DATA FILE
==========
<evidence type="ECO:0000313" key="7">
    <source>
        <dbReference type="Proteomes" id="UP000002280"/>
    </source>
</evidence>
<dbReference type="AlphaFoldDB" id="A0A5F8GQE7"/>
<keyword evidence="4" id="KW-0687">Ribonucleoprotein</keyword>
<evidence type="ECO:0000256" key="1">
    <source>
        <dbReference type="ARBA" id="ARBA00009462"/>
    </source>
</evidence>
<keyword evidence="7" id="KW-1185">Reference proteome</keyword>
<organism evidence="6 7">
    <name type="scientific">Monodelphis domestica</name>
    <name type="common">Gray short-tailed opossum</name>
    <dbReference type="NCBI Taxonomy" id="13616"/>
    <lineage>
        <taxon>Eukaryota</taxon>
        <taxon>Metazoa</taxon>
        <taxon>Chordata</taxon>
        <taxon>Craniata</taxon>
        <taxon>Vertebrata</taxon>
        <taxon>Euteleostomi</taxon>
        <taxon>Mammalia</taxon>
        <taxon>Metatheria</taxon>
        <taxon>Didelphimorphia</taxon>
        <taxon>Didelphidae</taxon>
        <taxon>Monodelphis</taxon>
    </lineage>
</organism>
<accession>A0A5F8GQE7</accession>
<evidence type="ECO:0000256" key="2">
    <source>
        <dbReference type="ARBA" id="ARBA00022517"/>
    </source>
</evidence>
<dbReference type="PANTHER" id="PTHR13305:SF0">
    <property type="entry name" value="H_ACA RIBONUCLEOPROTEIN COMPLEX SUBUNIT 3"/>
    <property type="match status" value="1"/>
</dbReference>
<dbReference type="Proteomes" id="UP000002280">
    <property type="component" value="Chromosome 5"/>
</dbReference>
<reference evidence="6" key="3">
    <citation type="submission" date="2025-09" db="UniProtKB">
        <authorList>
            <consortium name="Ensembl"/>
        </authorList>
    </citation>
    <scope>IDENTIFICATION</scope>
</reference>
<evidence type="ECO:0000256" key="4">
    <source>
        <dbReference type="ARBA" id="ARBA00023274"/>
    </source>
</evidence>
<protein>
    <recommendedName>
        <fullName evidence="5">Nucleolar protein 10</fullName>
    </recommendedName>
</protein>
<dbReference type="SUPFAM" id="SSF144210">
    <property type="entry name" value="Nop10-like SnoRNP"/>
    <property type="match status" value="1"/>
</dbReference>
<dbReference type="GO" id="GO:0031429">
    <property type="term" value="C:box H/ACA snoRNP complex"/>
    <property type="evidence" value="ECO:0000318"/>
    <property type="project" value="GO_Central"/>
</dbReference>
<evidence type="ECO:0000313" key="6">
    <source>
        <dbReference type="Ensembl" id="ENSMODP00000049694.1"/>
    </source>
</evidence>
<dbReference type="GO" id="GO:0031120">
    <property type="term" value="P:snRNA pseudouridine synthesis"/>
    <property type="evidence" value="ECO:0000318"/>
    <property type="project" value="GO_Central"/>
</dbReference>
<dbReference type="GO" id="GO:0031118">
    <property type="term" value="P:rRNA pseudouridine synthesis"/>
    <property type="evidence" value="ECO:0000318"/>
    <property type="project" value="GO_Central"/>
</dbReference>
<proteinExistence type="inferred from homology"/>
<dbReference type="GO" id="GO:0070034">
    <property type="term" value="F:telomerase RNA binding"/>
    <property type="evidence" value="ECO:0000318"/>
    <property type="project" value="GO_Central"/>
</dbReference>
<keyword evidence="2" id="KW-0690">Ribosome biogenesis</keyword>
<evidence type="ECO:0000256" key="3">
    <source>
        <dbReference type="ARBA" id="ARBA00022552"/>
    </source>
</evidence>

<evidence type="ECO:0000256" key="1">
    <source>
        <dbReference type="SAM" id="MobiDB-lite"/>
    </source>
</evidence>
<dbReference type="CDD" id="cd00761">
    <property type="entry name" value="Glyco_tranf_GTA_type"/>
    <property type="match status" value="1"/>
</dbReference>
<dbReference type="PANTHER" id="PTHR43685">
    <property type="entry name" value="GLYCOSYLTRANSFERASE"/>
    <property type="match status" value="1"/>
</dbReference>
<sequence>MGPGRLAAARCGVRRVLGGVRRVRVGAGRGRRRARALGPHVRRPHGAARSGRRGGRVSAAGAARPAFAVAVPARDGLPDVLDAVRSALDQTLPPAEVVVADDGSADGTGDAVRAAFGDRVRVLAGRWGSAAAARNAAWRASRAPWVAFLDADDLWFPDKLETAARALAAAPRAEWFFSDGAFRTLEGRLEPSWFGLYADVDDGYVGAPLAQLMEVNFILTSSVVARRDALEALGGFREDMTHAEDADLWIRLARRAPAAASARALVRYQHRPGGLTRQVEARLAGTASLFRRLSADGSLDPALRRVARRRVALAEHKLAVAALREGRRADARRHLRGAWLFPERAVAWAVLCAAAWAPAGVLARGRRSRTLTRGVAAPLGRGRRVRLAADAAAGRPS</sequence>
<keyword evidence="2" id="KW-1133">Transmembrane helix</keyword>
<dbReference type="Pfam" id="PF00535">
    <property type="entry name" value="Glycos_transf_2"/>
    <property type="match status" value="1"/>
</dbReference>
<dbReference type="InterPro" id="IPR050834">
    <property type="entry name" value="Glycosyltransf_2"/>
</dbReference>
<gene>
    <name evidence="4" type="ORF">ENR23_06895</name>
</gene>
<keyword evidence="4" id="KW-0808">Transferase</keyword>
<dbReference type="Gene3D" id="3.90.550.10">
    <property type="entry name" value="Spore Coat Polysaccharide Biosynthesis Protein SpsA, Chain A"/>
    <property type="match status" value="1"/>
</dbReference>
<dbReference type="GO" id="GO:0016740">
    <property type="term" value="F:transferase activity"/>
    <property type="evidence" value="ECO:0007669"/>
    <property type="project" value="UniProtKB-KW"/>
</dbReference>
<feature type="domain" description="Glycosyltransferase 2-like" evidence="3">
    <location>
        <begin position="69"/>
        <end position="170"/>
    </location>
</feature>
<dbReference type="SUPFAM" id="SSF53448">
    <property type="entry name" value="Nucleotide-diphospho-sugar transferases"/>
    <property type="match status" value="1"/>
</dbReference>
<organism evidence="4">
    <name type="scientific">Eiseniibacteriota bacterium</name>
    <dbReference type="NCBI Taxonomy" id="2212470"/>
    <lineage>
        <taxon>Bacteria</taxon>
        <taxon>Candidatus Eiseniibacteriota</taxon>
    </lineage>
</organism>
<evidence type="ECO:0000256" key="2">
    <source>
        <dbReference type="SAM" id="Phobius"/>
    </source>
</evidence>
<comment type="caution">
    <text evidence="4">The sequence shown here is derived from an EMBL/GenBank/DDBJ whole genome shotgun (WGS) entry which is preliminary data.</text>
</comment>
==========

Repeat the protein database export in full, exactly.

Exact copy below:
<evidence type="ECO:0000313" key="7">
    <source>
        <dbReference type="Proteomes" id="UP000002280"/>
    </source>
</evidence>
<dbReference type="AlphaFoldDB" id="A0A5F8GQE7"/>
<keyword evidence="4" id="KW-0687">Ribonucleoprotein</keyword>
<evidence type="ECO:0000256" key="1">
    <source>
        <dbReference type="ARBA" id="ARBA00009462"/>
    </source>
</evidence>
<keyword evidence="7" id="KW-1185">Reference proteome</keyword>
<organism evidence="6 7">
    <name type="scientific">Monodelphis domestica</name>
    <name type="common">Gray short-tailed opossum</name>
    <dbReference type="NCBI Taxonomy" id="13616"/>
    <lineage>
        <taxon>Eukaryota</taxon>
        <taxon>Metazoa</taxon>
        <taxon>Chordata</taxon>
        <taxon>Craniata</taxon>
        <taxon>Vertebrata</taxon>
        <taxon>Euteleostomi</taxon>
        <taxon>Mammalia</taxon>
        <taxon>Metatheria</taxon>
        <taxon>Didelphimorphia</taxon>
        <taxon>Didelphidae</taxon>
        <taxon>Monodelphis</taxon>
    </lineage>
</organism>
<accession>A0A5F8GQE7</accession>
<evidence type="ECO:0000256" key="2">
    <source>
        <dbReference type="ARBA" id="ARBA00022517"/>
    </source>
</evidence>
<dbReference type="PANTHER" id="PTHR13305:SF0">
    <property type="entry name" value="H_ACA RIBONUCLEOPROTEIN COMPLEX SUBUNIT 3"/>
    <property type="match status" value="1"/>
</dbReference>
<dbReference type="Proteomes" id="UP000002280">
    <property type="component" value="Chromosome 5"/>
</dbReference>
<reference evidence="6" key="3">
    <citation type="submission" date="2025-09" db="UniProtKB">
        <authorList>
            <consortium name="Ensembl"/>
        </authorList>
    </citation>
    <scope>IDENTIFICATION</scope>
</reference>
<evidence type="ECO:0000256" key="4">
    <source>
        <dbReference type="ARBA" id="ARBA00023274"/>
    </source>
</evidence>
<protein>
    <recommendedName>
        <fullName evidence="5">Nucleolar protein 10</fullName>
    </recommendedName>
</protein>
<dbReference type="SUPFAM" id="SSF144210">
    <property type="entry name" value="Nop10-like SnoRNP"/>
    <property type="match status" value="1"/>
</dbReference>
<dbReference type="GO" id="GO:0031429">
    <property type="term" value="C:box H/ACA snoRNP complex"/>
    <property type="evidence" value="ECO:0000318"/>
    <property type="project" value="GO_Central"/>
</dbReference>
<evidence type="ECO:0000313" key="6">
    <source>
        <dbReference type="Ensembl" id="ENSMODP00000049694.1"/>
    </source>
</evidence>
<dbReference type="GO" id="GO:0031120">
    <property type="term" value="P:snRNA pseudouridine synthesis"/>
    <property type="evidence" value="ECO:0000318"/>
    <property type="project" value="GO_Central"/>
</dbReference>
<dbReference type="GO" id="GO:0031118">
    <property type="term" value="P:rRNA pseudouridine synthesis"/>
    <property type="evidence" value="ECO:0000318"/>
    <property type="project" value="GO_Central"/>
</dbReference>
<proteinExistence type="inferred from homology"/>
<dbReference type="GO" id="GO:0070034">
    <property type="term" value="F:telomerase RNA binding"/>
    <property type="evidence" value="ECO:0000318"/>
    <property type="project" value="GO_Central"/>
</dbReference>
<keyword evidence="2" id="KW-0690">Ribosome biogenesis</keyword>
<evidence type="ECO:0000256" key="3">
    <source>
        <dbReference type="ARBA" id="ARBA00022552"/>
    </source>
</evidence>

<evidence type="ECO:0000256" key="1">
    <source>
        <dbReference type="SAM" id="MobiDB-lite"/>
    </source>
</evidence>
<dbReference type="CDD" id="cd00761">
    <property type="entry name" value="Glyco_tranf_GTA_type"/>
    <property type="match status" value="1"/>
</dbReference>
<dbReference type="PANTHER" id="PTHR43685">
    <property type="entry name" value="GLYCOSYLTRANSFERASE"/>
    <property type="match status" value="1"/>
</dbReference>
<sequence>MGPGRLAAARCGVRRVLGGVRRVRVGAGRGRRRARALGPHVRRPHGAARSGRRGGRVSAAGAARPAFAVAVPARDGLPDVLDAVRSALDQTLPPAEVVVADDGSADGTGDAVRAAFGDRVRVLAGRWGSAAAARNAAWRASRAPWVAFLDADDLWFPDKLETAARALAAAPRAEWFFSDGAFRTLEGRLEPSWFGLYADVDDGYVGAPLAQLMEVNFILTSSVVARRDALEALGGFREDMTHAEDADLWIRLARRAPAAASARALVRYQHRPGGLTRQVEARLAGTASLFRRLSADGSLDPALRRVARRRVALAEHKLAVAALREGRRADARRHLRGAWLFPERAVAWAVLCAAAWAPAGVLARGRRSRTLTRGVAAPLGRGRRVRLAADAAAGRPS</sequence>
<keyword evidence="2" id="KW-1133">Transmembrane helix</keyword>
<dbReference type="Pfam" id="PF00535">
    <property type="entry name" value="Glycos_transf_2"/>
    <property type="match status" value="1"/>
</dbReference>
<dbReference type="InterPro" id="IPR050834">
    <property type="entry name" value="Glycosyltransf_2"/>
</dbReference>
<gene>
    <name evidence="4" type="ORF">ENR23_06895</name>
</gene>
<keyword evidence="4" id="KW-0808">Transferase</keyword>
<dbReference type="Gene3D" id="3.90.550.10">
    <property type="entry name" value="Spore Coat Polysaccharide Biosynthesis Protein SpsA, Chain A"/>
    <property type="match status" value="1"/>
</dbReference>
<dbReference type="GO" id="GO:0016740">
    <property type="term" value="F:transferase activity"/>
    <property type="evidence" value="ECO:0007669"/>
    <property type="project" value="UniProtKB-KW"/>
</dbReference>
<feature type="domain" description="Glycosyltransferase 2-like" evidence="3">
    <location>
        <begin position="69"/>
        <end position="170"/>
    </location>
</feature>
<dbReference type="SUPFAM" id="SSF53448">
    <property type="entry name" value="Nucleotide-diphospho-sugar transferases"/>
    <property type="match status" value="1"/>
</dbReference>
<organism evidence="4">
    <name type="scientific">Eiseniibacteriota bacterium</name>
    <dbReference type="NCBI Taxonomy" id="2212470"/>
    <lineage>
        <taxon>Bacteria</taxon>
        <taxon>Candidatus Eiseniibacteriota</taxon>
    </lineage>
</organism>
<evidence type="ECO:0000256" key="2">
    <source>
        <dbReference type="SAM" id="Phobius"/>
    </source>
</evidence>
<comment type="caution">
    <text evidence="4">The sequence shown here is derived from an EMBL/GenBank/DDBJ whole genome shotgun (WGS) entry which is preliminary data.</text>
</comment>